#6 Unwind for Your Mind: Manage Your Stress
We have long known that stress can wreak havoc on our bodies—we now know it can do the same to our minds. Many of our lives’ daily stress can have a cumulative effect on our brains—impacting its ability to remember and to learn. So whether you prefer yoga or time with your kids, find ways to eliminate stress from your life.
#7 Guard Your Gray Matter: Protect Your Head
A number of studies have found an association between head injury and dementia. One study of World War II veterans found that those with a history of head trauma were twice as likely to have Alzheimer’s disease, and that the more severe the head injury, the higher the risk. While scientists have a lot to learn about this potential causal link, it is still a good idea to wear protective head gear and seat belts, and guard your gray matter.
#8 Think Overall Health: Control Other Conditions
Researchers have found that those with diabetes, cardiovascular disease, high blood pressure, hypertension and other conditions, are more likely to develop dementia than their healthier counterparts. Maintaining a healthy weight, exercising, eating a well-balanced and nutritious diet, and controlling stress can help to stave off diseases and protect your brain from their deleterious effects. Get regular check-ups and work with your doctor to control your risk factors.
#9 Give Your Brain a Break: Avoid Unhealthy Habits
Smoking, heavy drinking and the use of recreational drugs may cause increased risk of dementia and cognitive decline. So, do yourself a favor and kick the nasty habit—your body and your brain will thank you.
#10 Understand Your Risk: Consider Your Genes
While scientists believe there is much to be done to maintain our cognitive vitality, one factor that cannot be controlled is genetics. While you can’t change your genes yet, if your family history puts you at an increased risk of dementia, maintaining your brain health may help slow onset and progression.
Learn more about brain health at www.agingresearch.org and assess your cognitive function free until May 14, 2007, by taking the Brain Resource WebNeuro test.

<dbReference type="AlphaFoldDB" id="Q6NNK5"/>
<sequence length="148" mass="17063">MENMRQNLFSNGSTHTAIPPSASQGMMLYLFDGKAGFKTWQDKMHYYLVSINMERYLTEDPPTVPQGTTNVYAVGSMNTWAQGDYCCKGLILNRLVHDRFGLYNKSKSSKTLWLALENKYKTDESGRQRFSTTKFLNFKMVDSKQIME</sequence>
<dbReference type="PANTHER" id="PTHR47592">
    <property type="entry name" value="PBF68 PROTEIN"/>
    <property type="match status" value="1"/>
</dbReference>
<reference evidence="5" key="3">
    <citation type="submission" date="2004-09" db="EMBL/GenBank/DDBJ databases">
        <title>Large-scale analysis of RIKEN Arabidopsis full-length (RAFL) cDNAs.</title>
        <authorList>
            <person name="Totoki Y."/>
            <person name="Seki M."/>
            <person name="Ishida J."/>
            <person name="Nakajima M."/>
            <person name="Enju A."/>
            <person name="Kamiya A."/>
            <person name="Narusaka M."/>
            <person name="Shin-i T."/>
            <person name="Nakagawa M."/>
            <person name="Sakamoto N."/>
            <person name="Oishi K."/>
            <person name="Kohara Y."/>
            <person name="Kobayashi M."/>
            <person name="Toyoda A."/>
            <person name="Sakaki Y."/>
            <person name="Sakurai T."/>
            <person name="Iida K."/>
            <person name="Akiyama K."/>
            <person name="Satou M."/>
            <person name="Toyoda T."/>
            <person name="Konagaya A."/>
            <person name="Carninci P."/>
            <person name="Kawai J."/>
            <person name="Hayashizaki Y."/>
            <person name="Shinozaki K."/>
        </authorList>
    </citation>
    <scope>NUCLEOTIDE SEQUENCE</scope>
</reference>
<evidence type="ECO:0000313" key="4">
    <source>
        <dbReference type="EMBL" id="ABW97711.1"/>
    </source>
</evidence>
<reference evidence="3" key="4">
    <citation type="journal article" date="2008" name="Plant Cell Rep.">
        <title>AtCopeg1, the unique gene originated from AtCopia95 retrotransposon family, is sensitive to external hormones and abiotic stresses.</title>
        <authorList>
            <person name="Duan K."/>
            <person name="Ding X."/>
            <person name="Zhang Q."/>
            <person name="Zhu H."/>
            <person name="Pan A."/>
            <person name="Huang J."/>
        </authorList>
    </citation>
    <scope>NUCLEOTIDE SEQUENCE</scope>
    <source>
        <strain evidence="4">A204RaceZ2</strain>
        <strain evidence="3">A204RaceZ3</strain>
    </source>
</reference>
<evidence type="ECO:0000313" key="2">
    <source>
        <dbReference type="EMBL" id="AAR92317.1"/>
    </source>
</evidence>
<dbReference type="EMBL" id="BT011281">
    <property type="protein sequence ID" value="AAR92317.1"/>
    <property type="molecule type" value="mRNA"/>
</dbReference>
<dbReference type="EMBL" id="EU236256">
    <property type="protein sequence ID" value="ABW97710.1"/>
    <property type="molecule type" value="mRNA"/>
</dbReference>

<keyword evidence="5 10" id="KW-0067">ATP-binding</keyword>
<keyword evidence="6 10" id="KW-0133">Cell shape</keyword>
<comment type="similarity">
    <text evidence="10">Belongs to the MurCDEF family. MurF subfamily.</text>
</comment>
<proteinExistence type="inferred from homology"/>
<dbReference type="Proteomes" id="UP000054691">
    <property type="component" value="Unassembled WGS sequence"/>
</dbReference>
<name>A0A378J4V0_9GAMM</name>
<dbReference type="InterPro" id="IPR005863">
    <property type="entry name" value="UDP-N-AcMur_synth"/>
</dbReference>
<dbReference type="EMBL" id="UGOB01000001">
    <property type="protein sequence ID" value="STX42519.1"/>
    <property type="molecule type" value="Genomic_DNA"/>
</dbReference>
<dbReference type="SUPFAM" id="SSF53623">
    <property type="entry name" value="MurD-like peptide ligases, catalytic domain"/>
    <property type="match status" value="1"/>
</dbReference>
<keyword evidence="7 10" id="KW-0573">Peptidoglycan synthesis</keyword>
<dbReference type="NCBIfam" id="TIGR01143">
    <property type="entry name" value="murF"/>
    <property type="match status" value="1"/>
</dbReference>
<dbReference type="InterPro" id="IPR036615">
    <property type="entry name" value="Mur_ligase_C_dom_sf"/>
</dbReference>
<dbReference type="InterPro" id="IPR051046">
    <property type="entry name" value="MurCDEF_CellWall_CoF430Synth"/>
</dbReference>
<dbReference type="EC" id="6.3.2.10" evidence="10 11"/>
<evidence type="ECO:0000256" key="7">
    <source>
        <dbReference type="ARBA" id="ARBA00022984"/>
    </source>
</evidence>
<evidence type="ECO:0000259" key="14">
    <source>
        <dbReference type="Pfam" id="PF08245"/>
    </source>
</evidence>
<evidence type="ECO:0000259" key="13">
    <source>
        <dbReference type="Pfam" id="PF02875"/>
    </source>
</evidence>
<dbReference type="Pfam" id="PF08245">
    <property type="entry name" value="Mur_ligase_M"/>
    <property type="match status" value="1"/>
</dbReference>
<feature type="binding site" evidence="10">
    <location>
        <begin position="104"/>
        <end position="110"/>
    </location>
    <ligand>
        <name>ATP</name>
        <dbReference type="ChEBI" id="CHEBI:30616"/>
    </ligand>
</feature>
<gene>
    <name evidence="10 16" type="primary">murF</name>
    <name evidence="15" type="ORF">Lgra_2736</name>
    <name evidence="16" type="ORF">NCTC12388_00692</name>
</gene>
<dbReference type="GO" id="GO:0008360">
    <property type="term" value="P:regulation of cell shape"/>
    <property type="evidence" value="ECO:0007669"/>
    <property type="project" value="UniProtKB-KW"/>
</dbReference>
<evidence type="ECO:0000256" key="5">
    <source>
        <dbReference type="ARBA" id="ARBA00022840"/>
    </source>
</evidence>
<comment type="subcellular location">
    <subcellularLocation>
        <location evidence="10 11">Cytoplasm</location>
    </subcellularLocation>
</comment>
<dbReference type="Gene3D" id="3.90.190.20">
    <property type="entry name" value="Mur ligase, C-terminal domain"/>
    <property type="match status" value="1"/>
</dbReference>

Founded in 1986, the Alliance for Aging Research is a nonprofit, independent organization dedicated to improving the health and independence of aging Americans through public and private funding of medical research and geriatric education. The Alliance combines the interest of top scientists, public officials, business executives, and foundation leaders to promote a greater national investment in research and new technologies that will prepare our nation for the coming senior boom, and improve the quality of life for today’s older generation
The Brain Resource Company (BRC, www.brainresource.com) has set up the first global standard for Cognitive Brain Testing. BRC’s standardized international database, with thousands of subjects, brings together behavioral and biological measures that are normally examined in isolation (including Personal History, Cognition, Electrical Brain Function, Brain Structure, and Genetics). The methodology is used in over 100 sites, in the USA, Europe, South Africa and Australia. BRC provides evidence-based reports about brain function and cognition to support decisions that promote better clinical management. It is being used commercially in drug development and clinical management and is also being made available to brain scientists for non-commercial scientific research.